DB: Not yet, because I haven’t really digested any of that. I was just telling you that I started reading Dostoevsky for the first time last week, uh, The Idiot. Uh, it’s amazing. I can’t put it down, it’s so great. He just created this character that you just want to be around…
TOJ: Prince Michigan?
DB: Yeah, Prince Michigan, its just… lev, yeah lev. You know, in his wake, the effect he leaves in his wake is so brilliant. I’m only fifty pages in; there’s so much more.
TOJ: What would you say to the critic who says that you offer a lot of good critiques of the church, contemporary Christianity and the American way but don’t offer a lot of solutions in that?
DB: I really don’t think that art or music is totally the place for that. I think that asking leading questions is what it’s better at, offering concrete solutions through music or art… I don’t know, to me now in 2004 it doesn’t seem like it’s that good of an idea. And that’s something that has brought that to my attention over the years, someone brought it to my attention a while back and then I realized that that’s what it’s doing. Yeah I don’t know, if I do that ever it will be later and if my ideas about music change as to far as what its suited for then perhaps.
TOJ: Who are individuals that you would say have been vital theologically, spiritually, and artistically to your music and art in the last three or four years?
DB: I think my Dad certainly… both my parents. I think Adam Sandler.
TOJ: How so?
DB: I don’t know, I think that Punch Drunk Love movie; there was a depth to its character that really has been inspiring to me since it came out.
TOJ: The writer or Adam Sandler?
DB: Well it was the writer but saying Adam Sandler is way cooler. So, I mean Paul Thomas Anderson… that movie focused my opinion of Paul Thomas Anderson. I think that’s my favorite one, and Hard Eight is my second. I do like Magnolia but, I don’t know, he focused a bit I felt like, with Punch Drunk Love and really hit it. There’s a lot of great s— in Magnolia for sure but it’s really just all over the place. So yeah I don’t know… I’m trying to think reading wise… there was this professor of mine in college that’s dead now that comes back constantly… you know, sort of touchstones that come back constantly. The pool of influences is become so diverse, that there’s not anyone that jumps out. And to even name Paul Thomas Anderson seems unjust because he’s just one of many, he himself isn’t figured that highly into it necessarily because its so diluted with other things.
TOJ: How has marriage changed the direction of your music or made you think differently about art? If you were a single man, would you be writing differently or looking at different directions in your art?
DB: Well in a lot of ways it’s really freed me up, it’s an extremely secure place to be, to be married. For me anyway it was always in the forefront of my mind, finding a life partner, now that that is done, I’m in a much more secure place because of it. I have less problems with insecurity than I did before that. Which is really helpful in being creative. Just trusting your ideas and being self-confident.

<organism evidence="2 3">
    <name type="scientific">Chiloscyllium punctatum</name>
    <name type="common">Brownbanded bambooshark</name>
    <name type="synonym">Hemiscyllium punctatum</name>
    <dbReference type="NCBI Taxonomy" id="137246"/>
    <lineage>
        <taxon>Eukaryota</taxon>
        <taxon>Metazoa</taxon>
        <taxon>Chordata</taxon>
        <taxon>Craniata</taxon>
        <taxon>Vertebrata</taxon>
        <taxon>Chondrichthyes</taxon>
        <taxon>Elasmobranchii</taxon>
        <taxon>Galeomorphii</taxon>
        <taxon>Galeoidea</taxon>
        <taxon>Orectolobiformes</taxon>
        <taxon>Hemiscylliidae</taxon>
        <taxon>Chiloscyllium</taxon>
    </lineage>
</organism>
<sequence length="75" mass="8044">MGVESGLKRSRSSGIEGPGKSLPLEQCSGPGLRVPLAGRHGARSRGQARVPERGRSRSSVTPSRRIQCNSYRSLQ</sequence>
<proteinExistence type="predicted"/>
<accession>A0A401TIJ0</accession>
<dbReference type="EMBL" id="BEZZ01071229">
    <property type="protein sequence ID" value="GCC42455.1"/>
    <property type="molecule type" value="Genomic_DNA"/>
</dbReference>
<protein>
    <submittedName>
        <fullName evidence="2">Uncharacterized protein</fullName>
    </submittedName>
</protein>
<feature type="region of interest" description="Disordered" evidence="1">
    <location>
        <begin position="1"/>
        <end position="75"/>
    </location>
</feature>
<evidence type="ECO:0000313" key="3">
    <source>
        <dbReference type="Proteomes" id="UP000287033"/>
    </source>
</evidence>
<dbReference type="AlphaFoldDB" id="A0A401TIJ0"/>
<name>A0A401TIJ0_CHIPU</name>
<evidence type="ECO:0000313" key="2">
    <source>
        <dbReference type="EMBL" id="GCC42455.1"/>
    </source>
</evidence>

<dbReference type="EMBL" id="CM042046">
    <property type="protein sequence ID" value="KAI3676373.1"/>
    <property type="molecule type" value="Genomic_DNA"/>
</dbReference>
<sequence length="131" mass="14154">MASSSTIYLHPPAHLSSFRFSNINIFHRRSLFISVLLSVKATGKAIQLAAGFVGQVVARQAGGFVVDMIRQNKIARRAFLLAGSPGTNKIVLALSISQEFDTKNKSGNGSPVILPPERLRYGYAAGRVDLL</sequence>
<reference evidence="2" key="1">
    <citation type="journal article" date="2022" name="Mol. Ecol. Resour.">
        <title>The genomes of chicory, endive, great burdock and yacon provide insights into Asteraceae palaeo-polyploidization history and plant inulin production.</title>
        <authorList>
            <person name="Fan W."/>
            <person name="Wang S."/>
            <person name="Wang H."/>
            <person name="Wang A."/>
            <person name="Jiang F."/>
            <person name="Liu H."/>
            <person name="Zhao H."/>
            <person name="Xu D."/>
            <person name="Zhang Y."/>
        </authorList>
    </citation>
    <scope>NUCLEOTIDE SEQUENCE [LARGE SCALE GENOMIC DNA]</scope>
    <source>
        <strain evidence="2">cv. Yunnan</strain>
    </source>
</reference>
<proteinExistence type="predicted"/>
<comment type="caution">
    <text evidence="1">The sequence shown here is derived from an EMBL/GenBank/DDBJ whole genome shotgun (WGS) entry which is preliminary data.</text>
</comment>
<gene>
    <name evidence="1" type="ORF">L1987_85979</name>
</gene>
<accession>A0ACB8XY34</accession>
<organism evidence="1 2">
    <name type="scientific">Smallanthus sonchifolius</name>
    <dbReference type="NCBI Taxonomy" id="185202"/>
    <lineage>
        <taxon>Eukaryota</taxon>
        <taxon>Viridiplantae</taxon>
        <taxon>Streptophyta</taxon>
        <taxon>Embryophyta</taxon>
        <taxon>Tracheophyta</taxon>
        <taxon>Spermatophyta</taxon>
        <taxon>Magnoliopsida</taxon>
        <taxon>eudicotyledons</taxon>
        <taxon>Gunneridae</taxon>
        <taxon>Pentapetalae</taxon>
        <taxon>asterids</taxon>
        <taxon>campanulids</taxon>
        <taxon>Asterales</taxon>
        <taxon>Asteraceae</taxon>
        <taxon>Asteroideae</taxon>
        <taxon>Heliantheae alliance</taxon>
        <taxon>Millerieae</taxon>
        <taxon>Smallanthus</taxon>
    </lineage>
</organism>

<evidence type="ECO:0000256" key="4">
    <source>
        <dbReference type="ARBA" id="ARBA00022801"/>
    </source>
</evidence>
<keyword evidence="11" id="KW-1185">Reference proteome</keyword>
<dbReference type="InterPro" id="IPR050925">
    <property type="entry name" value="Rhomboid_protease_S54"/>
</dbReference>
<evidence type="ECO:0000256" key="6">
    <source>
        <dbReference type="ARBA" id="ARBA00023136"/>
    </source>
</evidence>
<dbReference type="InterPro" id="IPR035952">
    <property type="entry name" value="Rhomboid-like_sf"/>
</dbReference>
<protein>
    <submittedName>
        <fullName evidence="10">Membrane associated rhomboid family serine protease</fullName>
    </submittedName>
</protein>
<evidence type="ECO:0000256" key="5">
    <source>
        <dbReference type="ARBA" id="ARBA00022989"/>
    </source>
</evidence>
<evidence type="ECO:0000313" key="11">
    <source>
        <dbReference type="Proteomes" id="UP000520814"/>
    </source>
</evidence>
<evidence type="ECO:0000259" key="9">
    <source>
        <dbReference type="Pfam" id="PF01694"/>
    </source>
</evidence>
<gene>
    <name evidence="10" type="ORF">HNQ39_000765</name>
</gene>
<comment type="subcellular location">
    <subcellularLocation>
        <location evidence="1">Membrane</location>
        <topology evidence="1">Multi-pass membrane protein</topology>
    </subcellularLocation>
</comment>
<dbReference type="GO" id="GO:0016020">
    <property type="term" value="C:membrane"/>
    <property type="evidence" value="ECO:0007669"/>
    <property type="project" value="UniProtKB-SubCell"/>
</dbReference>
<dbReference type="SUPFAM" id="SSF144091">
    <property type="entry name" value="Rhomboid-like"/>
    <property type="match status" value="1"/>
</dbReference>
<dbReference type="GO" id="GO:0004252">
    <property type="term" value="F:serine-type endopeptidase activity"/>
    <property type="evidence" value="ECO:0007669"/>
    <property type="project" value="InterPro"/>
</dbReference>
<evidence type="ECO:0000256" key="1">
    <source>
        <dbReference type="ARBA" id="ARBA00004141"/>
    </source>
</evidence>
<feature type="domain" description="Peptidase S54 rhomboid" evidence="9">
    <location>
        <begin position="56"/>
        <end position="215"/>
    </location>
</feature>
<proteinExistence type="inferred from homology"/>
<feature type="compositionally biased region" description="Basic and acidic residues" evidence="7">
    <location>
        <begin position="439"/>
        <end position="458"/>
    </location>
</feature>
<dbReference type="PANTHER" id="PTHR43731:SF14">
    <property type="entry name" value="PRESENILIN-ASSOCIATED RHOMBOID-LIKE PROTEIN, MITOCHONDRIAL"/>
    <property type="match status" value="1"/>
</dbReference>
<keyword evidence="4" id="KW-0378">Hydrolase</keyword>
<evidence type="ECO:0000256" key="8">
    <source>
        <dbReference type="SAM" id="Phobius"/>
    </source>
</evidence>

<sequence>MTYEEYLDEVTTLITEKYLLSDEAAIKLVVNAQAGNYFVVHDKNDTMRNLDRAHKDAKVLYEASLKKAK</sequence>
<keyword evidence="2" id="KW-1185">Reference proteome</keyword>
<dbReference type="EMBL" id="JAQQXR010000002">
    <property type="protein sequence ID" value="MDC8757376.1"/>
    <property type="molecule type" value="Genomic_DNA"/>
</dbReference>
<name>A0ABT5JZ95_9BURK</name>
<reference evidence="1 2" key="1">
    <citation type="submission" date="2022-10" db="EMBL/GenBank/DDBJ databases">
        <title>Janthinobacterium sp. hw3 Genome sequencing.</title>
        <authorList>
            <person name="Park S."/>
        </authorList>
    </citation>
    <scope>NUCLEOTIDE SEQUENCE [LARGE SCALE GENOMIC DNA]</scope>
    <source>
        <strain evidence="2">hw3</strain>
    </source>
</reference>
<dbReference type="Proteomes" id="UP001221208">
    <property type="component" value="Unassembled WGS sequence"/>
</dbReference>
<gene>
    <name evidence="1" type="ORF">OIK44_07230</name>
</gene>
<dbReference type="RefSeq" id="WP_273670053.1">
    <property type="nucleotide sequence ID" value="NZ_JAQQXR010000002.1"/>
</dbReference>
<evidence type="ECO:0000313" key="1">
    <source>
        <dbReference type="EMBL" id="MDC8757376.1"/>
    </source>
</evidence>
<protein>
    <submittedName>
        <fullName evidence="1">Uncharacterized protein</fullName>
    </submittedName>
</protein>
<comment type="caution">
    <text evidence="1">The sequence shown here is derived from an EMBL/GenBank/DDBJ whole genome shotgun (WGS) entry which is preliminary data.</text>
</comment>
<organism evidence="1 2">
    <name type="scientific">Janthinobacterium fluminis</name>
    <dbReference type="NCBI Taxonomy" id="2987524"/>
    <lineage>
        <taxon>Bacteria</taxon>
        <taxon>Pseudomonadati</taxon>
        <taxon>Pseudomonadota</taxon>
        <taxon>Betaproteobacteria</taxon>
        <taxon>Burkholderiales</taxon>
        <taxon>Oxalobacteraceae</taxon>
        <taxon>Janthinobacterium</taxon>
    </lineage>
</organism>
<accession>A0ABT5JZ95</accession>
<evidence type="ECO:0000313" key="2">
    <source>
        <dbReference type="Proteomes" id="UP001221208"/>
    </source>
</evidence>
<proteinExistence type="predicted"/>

TOJ: If you were single would you?
DB: I might, I don’t know. You know, there is the aspect to it though that if I was single I would be doing it more. Like because I’m married there are restrictions on the amount of time I can spend on doing music because I have the responsibility to Anne. I probably would be on the road constantly. My social life would be restricted to the people I interact with, well you know at bars, I would go see a lot more shows, running into friends. There would be a difference there. There’s a lot of things that a person needs to be able to do, like sleep in a bed with clean sheets and eat food that is somewhat healthy for you and not necessarily out so you can conserve finances and what have you. I would be a wreck I think, and to a certain degree I was. I aspired to living responsibly, spending money appropriately but she has helped me immensely. So those are all the other factors that would change how I did stuff. I don’t feel any pressure from her to not say certain things or to say certain things. I mean she doesn’t particularly like it when I swear in songs or whatever, but I know that she wouldn’t stand in the way of me doing it. I don’t not do (it) for her sake, and maybe I’m a bastard for that. I don’t know. So I assume things would look a lot differently but it’s hard to put it all together.
TOJ: Any CDs you would recommend while we’re waiting for Achilles Heel to come out May 25th?
DB: We’ve been listening to that new The Shins album (Chutes Too Narrow) kind of a lot, we really like it. A lot of Beatles, Dylan, the Rolling Stones. We’ve been watching How The West Was Won DVD, that Zeppelin thing, there’s some just awesome stuff on that, and at the same time there’s just some of the most embarrassing, terrible stuff in rock and roll too. I’ve been listening to that band Starflyer 59 a bunch. As far as newer records, that US MAPLE record, Acre Thrills. So yeah that and that Shins record.
Josh Golden is a physical therapist, musician and dance machine. He lives in Seattle and has played with bands such as Pedro the Lion and Damien Jurado.